Jamaican PM: Football can change lives

 

Many young boys are facing a choice “between the game and the gun,” Jamaica’s Prime Minister Portia Simpson-Miller told soccer chiefs at a packed sports summit in the Cayman Islands this week. 

The popular politician received two standing ovations during a speech highlighting the power of sport, particularly football, to bring positive change to communities. 

She also spoke of her dream that Jamaica could qualify for the World Cup again and that a team from the CONCACAF region, which spans the Caribbean, Central America and the U.S., would one day lift the famous trophy. 

“Football is the most powerful catalyst known to man,” she told delegates at the CONCACAF sports summit, which also included speeches by former Manchester United star Dwight Yorke, FIFA President Sepp Blatter and the organizer of the controversial Qatar 2022 World Cup. 

It was Ms Simpson-Miller, only the second Jamaican prime minister to visit the Cayman Islands, who drew the largest crowd and the warmest applause. 

She spoke glowingly of Caymanian Jeffrey Webb’s work to develop football in the region and fight discrimination in his role as president of CONCACAF and vice president of FIFA, world football’s governing body. 

She said sports, particularly football and track and field in Jamaica, had the power to change lives and boost the profile of a nation. She highlighted the Jamaica Reggae Boyz qualification for the World Cup in 1998 and the exploits of the world’s fastest man, Usain Bolt, as achievements that brought pride and prestige to her country. But she said the greatest power of sports is off the field. 

“In some communities, these youngsters are faced with a choice – the game or the gun. 

“Those who choose the game may join the community team, they play in community leagues and competitions, some may catch the eye of a scout, get scholarships and their lives may be changed. They travel the world, attract large incomes and represent their country and their clubs.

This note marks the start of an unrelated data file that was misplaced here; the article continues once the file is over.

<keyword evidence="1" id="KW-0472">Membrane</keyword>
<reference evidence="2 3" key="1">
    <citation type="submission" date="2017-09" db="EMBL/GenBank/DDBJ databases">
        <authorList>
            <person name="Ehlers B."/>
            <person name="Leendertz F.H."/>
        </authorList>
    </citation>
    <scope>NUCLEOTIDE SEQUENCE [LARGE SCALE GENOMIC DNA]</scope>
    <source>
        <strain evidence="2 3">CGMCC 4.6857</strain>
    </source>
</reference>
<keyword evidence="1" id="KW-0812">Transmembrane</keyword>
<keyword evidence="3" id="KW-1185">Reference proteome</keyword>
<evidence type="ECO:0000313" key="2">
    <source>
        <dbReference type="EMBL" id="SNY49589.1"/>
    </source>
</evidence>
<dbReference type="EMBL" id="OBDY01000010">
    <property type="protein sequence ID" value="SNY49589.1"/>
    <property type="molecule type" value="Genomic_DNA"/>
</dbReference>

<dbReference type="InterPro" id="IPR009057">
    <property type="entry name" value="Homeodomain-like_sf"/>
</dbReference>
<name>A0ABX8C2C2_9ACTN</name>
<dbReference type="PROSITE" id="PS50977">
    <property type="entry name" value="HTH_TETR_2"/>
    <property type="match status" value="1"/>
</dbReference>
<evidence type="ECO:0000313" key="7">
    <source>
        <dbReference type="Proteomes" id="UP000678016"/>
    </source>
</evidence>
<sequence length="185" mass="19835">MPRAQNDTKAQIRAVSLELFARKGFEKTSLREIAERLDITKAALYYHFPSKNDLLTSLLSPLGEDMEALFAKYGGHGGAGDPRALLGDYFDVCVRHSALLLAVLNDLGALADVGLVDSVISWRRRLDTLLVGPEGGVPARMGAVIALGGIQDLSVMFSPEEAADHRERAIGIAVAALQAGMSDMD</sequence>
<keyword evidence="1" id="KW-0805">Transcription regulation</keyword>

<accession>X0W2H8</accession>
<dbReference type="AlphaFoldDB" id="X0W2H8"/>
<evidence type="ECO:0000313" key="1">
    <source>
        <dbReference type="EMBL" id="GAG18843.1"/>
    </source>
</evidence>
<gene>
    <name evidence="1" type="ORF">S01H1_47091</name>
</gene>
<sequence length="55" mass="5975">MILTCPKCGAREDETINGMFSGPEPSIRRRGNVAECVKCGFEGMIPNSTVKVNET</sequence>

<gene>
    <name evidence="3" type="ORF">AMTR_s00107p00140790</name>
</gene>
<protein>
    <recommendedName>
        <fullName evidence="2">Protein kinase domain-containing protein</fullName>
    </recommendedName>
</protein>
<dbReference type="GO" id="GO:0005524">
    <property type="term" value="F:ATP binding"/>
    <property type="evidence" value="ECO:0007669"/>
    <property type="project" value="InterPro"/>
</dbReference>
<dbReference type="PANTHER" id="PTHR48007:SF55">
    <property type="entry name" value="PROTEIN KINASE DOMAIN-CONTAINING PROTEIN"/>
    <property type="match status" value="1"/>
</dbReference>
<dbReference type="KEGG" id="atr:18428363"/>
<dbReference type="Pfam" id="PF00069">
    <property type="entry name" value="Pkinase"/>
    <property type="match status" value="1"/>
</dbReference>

“Not everyone will get a scholarship or play professionally, not everyone will go all the way, yet everyone will build confidence and character, learn tenacity and toughness and improve health and wellness. 

“The beauty of the game transcends skill on the actual field to the fields it opens up for boys and girls across the world. Football unites communities, it breaks down barriers, unites peoples and resolves conflict locally and internationally. Even peoples at war worldwide pause to watch World Cup.” 

Earlier in the day, Hassan Abdullah Al-Thawadi outlined similar goals on a global scale for the Qatar World Cup in 2022. He said that in spite of media controversies – many have criticized FIFA’s decision to host the tournament in a small, uncomfortably hot country with no football history – he was driven by a desire to bring the world’s biggest sporting event to the Middle East for the first time. 

“This is not the Qatar World Cup, it is the Middle East World Cup. The region needs and deserves to host a major sporting event. We want to build bridges between East and West and break down barriers.” 

Mr. Al-Thawadi, who is secretary general of Qatar’s World Cup Supreme Committee, said football has the power to bring people together and change stereotypes. 

“At the bottom of it, we are the same people with the same passion for football and the same love for humanity.” 

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Hassan Abdullah Al-Thawadi, left, outlined his goals for the Qatar World Cup. – Photos: JAMES WHITTAKER
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